“You Are Here” is an experiment in using digital technologies to represent and engage truly local communities, by offering content and interaction that is only available in a particular place. Using small, inexpensive, open-source wireless routers to deliver compelling, location-specific content, “You Are Here” seeks to facilitate conversations that are informed by the character of the physical spaces where they are installed, and which, in turn, shape the lives of the people who live, work, and play there. READ MORE >>
InfoScribe helps investigative journalists unlock the stories trapped in PDFs. Specifically, InfoScribe is a generalized, web-based crowd-sourcing document transcription platform that invites the public to participate in the journalistic process by transcribing specified data fields from documents. What does that mean in plain English? We are building a platform where journalists can upload image-based documents (such as PDFs) and a community transcribes those documents. READ MORE >>
Dispatch is a mobile application that provides secure, authenticated, anonymous communication and publishing. Supported by a grant from the Brown Institute for Media Innovation, our research team developed a fully-functioning app that went through its first field test during the 2012 presidential election, allowing users to post photos and text to our test Tumblr account in real time. READ MORE >>
One of the major challenges in digital communications security is that every digital message we send interacts with many different systems behind the scenes, each of which can expose bits of information to others. This detailed illustration provides an overview of how the Internet functions, including explanations of what “metadata” is typically stored by digital companies and available to (U.S.) authorities, as well as the mechanics of digital security technologies like Tor and encrypted email. READ MORE >>
While it is natural to think of digital information security as primarily an issue of passwords and encryption, a simple first step towards protecting digital data is to make it less detectable. Drawing on the idea of defensive clothing and expanding the concept to include personal data, “Hiding in Plain Sight” incorporates USB keys into convincingly wearable accessories, in an attempt to bring both imagination and whimsy to the often ominous and defeating field of information security. This piece is designed especially to encourage those who don’t consider themselves technically savvy to consider how their individual skills and perspectives can be applied to generate novel forms of digital information protection. “Hiding in Plain Sight” was exhibited as part of the PRISM Breakup exhibit at Eyebeam Gallery in New York, October 4-12, 2013. READ MORE >>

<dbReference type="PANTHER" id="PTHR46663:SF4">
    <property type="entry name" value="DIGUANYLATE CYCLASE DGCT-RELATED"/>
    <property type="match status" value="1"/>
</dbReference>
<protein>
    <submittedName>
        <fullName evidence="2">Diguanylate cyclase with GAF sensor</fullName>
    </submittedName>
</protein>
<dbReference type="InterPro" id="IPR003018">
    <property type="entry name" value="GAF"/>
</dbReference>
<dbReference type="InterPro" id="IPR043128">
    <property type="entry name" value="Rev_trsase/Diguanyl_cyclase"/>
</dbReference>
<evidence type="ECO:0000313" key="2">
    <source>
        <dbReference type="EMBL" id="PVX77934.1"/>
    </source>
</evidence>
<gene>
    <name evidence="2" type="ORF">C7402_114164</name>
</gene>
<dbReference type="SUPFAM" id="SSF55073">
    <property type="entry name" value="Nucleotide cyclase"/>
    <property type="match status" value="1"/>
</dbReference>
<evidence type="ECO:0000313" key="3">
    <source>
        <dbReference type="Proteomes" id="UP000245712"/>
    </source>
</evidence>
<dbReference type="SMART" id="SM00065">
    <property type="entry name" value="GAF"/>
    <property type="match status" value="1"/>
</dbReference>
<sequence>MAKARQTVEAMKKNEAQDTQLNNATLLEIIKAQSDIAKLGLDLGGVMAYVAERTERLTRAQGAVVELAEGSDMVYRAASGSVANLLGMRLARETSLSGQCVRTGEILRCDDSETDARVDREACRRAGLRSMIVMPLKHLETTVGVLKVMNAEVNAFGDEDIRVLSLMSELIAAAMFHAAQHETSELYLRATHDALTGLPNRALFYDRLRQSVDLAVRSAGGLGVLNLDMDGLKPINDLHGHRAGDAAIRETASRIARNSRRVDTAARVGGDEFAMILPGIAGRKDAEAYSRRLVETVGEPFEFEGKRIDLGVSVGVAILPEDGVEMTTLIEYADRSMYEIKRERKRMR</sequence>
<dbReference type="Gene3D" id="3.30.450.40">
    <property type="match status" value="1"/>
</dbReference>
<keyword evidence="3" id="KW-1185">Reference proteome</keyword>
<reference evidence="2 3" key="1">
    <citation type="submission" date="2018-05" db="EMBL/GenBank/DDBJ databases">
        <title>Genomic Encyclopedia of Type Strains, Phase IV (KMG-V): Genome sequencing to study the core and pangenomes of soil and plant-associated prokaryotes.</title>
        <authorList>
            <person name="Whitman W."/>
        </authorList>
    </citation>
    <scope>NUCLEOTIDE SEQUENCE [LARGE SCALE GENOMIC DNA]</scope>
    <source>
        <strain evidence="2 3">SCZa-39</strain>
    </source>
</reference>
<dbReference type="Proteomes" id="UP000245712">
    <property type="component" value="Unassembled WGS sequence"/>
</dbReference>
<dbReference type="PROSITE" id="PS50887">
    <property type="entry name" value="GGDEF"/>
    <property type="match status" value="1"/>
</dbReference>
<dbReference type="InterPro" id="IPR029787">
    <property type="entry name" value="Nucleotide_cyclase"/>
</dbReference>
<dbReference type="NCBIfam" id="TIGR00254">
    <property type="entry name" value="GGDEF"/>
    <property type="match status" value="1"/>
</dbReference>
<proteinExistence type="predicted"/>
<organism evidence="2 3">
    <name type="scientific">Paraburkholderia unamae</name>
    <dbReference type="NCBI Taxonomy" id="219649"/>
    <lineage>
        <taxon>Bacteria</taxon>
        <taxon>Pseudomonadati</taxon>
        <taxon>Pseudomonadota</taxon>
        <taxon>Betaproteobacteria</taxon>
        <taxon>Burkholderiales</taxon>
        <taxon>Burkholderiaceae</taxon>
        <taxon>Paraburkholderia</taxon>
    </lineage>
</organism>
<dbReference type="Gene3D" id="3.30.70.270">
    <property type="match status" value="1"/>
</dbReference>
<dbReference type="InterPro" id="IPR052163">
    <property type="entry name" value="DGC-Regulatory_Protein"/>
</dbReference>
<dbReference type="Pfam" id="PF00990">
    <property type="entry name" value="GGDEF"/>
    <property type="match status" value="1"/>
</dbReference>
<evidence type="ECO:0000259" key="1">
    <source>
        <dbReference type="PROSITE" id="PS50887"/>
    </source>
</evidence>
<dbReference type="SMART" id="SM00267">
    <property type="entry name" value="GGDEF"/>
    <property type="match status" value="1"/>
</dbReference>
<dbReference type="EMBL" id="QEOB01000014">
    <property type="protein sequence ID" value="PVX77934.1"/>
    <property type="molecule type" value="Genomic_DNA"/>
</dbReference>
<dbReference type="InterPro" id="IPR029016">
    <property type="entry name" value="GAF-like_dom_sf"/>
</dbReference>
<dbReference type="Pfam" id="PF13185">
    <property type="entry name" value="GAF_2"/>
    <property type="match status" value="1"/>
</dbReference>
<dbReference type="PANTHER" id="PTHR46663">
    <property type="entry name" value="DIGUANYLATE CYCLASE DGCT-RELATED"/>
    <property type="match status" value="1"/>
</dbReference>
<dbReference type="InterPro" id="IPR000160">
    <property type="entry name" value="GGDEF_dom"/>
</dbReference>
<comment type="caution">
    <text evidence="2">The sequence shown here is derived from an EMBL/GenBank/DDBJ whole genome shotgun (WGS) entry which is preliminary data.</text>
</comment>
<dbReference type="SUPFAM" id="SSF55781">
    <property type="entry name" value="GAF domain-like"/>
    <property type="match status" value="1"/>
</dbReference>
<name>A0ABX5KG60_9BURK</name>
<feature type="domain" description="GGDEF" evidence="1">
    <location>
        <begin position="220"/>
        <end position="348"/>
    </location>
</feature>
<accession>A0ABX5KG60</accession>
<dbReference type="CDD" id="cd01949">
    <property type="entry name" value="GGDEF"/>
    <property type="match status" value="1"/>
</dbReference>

Jewel.ID is designed to help improve the process of digital authentication by making it easy and appealing for individuals to carry and share their PGP “fingerprint” with others. Using a laser cutter, on one side the Jewel.ID is etched with a decorative pattern or design of the bearer’s choosing; on the other, a QR code representation of the individual’s PGP “fingerprint” is inscribed. To share the code, the other party can simple scan the QR code with their mobile device, or snap a photo of the fingerprint string. This can then be easily compared to the fingerprint found on a key server or other website in order to authenticate it to that particular person. Jewel.ID is sturdy, inexpensive, and easy to add to a keyring or wear as a necklace pendant. By moving the process of digital authentication to an attractive analog “channel,” Jewel.ID can help improve your daily information security and help you look good doing it!
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